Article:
Growers benefit from pulse research
Author: Rachel Bowman | Date: 20 May 2013
A new collaborative research project across northern NSW will bring northern region grain growers closer to maintaining healthy levels of pulse crops in their winter rotations.
Dr Guy McMullen, NSW Department of Primary Industries (NSW DPI) research leader at Tamworth Agricultural Institute (TAI) says the Grains Research and Development Corporation (GRDC)-funded projects will deliver benefits to growers almost immediately.
“Over the past few years we’ve had highs and lows in pulse production and the aim is to even out plantings and yields to a more consistent level each year,” Dr McMullen said.
“This is critical because of the benefits to soil and plant health offered by pulses and legumes, including the disease and weed management break crop effect and the nitrogen-fixing ability of these crops.”
He said major issues in the northern cropping region from Dubbo, NSW to the Queensland border – including crown rot and herbicide resistance – could be tackled via a robust commitment to crop sequencing and increased pulse plantings.
The research involves NSW DPI researchers and staff at Trangie, Tamworth, and Narrabri.
“We are looking at determining the attainable yield targets in a given season and the agronomy package to help growers achieve those levels reliably,” Dr McMullen said.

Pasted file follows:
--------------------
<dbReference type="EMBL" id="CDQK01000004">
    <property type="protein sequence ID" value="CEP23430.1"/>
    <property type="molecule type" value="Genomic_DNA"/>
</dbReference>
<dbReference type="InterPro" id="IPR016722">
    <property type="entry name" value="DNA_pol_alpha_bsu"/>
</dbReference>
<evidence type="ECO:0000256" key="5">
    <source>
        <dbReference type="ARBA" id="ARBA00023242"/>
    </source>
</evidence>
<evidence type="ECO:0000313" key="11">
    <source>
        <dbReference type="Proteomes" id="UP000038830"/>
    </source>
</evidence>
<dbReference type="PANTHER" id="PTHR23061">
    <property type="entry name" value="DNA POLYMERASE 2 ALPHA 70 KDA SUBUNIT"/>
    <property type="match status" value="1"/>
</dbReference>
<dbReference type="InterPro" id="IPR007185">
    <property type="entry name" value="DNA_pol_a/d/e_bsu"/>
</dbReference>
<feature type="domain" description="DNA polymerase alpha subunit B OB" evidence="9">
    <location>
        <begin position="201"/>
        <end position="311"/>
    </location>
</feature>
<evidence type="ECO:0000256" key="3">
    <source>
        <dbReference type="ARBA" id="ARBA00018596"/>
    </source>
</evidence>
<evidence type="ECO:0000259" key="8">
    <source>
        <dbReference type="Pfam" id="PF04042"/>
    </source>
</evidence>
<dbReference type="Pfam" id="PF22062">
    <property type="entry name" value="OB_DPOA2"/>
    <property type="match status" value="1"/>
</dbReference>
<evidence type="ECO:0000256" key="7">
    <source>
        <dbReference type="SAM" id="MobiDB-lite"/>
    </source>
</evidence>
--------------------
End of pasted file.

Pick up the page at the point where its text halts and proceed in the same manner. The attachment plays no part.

“This includes the main agronomy tools such as row spacing and fertiliser management, sowing date and includes the varieties that are coming on the market.
“In chickpeas we are seeing very large increases in disease resistance, particularly ascochyta blight, and good resistance and tolerance to phytophthora via the GRDC investment in prebreeding and breeding.”
He says the research focus is harnessing genetic gain and delivering benefits in the paddock for growers, particularly in chickpeas and faba beans for northern NSW
“Benefits will be quickly realised for growers via the varieties being developed by Pulse Breeding Australia (PBA) because we’ll be able to deliver good agronomic packages to back up those varieties, achieve yield potential and speed up adoption,” Dr McMullen said.
“Growers will receive the latest research information on a seasonal basis which is focused on their local production areas.”
For more information on GRDC-funded research, visit www.grdc.com.au.
Video caption: Guy McMullen, NSW DPI says new research should deliver benefits to growers almost immediately.
Audio download: Click here to download an audio grab for this article. Audio is of Guy McMullen, NSW DPI centre director, Tamworth Agricultural Institute
Photo caption: Keith Harris, GRDC northern panellist; John Hamparsum, “Drayton”, Breeza; and Guy McMullen, NSW DPI centre director, Tamworth Agricultural Institute discuss GRDC research gains.
For interviews contact:
Dr Guy McMullen
02 6763 1155
0428 256 544
Cox Inall Communications
07 3846 4380
0412 290 673
Region North, South, West